There are growing signs that the Eurozone might be shifting away from its program of austerity. If that does prove to be the case, it is likely to be very supportive for risk currencies generally and risk assets such as commodities and equities.
Cutting government spending was meant to make Eurozone countries balance their books, but has instead plunged a number of them into near permanent depression conditions raising the prospect of social unrest, eventual debt defaults and an exit from the EUR.
France, gaining a two-year reprieve to bring its budget deficit under 3% of GDP, is a potentially import shift toward unwinding the austerity experiment. It's true France never took austerity particularly seriously when it came to applying at home, but it is a leading Eurozone member and it's a shift that senior European Commission officials appear to support.
Soaring Euro-sceptic sentiment, no longer just confined to the U.K., is clearly concentrating minds in the Eurozone as well. Left to fester it could destroy the Eurozone.
More EUR/USD gains on economic recovery hopes?
If the Eurozone is seriously moving toward 'austerity light' or even 'austerity delayed' then it could foster hopes of a return to economic growth in the region – that's if sovereign bond markets buy the rationale of growth equalling better creditworthiness. This would certainly be supportive of currencies such as GBP, CHF and SEK vs. USD as the fortunes of the economies of the U.K., Switzerland and Sweden are closely tied to those of the Eurozone.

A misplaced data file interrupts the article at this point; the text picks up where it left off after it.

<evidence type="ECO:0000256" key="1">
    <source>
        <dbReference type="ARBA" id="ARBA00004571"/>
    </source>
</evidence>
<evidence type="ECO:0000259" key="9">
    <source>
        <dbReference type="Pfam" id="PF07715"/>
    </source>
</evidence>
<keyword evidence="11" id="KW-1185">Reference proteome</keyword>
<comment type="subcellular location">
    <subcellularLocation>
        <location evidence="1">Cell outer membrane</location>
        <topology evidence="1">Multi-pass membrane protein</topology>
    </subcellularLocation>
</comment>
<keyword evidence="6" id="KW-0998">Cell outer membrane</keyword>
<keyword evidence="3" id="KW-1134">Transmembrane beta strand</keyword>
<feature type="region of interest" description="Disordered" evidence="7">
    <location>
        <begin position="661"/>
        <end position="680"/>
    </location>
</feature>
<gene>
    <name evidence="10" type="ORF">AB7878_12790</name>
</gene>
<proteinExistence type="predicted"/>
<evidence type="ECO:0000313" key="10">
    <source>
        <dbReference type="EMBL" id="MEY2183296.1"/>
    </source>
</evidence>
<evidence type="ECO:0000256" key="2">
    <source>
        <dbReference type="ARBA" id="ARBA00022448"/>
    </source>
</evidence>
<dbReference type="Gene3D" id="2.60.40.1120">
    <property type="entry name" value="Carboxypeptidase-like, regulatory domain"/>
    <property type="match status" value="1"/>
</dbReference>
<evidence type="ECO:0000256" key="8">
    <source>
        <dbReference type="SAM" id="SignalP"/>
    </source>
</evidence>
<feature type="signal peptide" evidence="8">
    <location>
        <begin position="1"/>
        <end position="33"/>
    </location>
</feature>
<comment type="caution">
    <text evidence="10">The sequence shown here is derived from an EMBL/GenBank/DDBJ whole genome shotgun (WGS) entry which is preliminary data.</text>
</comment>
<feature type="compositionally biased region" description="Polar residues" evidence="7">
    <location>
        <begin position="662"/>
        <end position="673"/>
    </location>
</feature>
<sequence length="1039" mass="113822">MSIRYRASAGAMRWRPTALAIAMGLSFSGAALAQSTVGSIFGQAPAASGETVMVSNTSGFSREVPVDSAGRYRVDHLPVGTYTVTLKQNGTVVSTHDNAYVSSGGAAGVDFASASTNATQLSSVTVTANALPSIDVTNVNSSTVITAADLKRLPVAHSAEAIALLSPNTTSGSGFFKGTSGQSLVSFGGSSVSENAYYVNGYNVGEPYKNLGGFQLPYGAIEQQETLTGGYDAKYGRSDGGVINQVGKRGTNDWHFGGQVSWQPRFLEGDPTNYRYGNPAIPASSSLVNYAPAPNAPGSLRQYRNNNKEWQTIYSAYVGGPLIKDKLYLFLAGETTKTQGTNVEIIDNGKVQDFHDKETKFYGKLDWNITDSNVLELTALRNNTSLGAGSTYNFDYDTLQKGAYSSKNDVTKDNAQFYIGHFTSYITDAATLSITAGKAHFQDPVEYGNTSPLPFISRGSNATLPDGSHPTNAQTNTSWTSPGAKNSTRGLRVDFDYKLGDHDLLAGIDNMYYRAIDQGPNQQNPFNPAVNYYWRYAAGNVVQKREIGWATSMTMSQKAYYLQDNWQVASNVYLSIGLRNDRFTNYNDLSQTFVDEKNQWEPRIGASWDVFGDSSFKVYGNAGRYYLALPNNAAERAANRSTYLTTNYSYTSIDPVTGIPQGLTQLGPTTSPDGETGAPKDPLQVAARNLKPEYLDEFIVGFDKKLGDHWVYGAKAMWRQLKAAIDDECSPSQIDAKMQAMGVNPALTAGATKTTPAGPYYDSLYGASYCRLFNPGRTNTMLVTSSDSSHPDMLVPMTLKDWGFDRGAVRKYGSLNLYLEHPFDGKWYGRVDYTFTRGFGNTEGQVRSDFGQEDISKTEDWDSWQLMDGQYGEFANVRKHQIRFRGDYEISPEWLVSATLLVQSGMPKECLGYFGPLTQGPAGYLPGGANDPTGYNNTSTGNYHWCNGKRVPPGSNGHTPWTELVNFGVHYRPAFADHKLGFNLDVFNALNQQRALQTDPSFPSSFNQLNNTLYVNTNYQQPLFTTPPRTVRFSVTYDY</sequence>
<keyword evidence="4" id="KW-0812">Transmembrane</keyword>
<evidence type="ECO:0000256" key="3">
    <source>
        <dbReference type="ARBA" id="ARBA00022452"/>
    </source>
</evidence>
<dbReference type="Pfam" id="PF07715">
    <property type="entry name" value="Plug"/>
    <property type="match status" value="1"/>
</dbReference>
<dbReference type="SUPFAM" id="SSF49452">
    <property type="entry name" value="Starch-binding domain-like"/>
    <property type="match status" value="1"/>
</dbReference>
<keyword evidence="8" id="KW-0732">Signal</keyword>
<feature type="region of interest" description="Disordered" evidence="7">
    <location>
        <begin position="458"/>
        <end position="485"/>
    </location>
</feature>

But even the EUR could move higher as investors place bets on a return to economic growth in the region's struggling economies and look toward convergence, which should strengthen faith in the single currency. But there is still a long way to go.
...but austerity still has supporters
It is by no means certain that such a policy change will happen quickly. The European Central Bank is deeply committed to fiscal consolidation and any sign of back sliding on that front could see it being less supportive in terms of monetary policy.
Then there's Germany, the keenest advocate of austerity and now indisputably Europe's most powerful country, even France can hardly claim to be an equal partner any more in the Eurozone, not even politically. Although there have been some signs that Germany is softening its stance on austerity, it is unlikely to go along with a major change in its position until at least after its elections in September or unless it too becomes baldy infected with Europe's recession bug.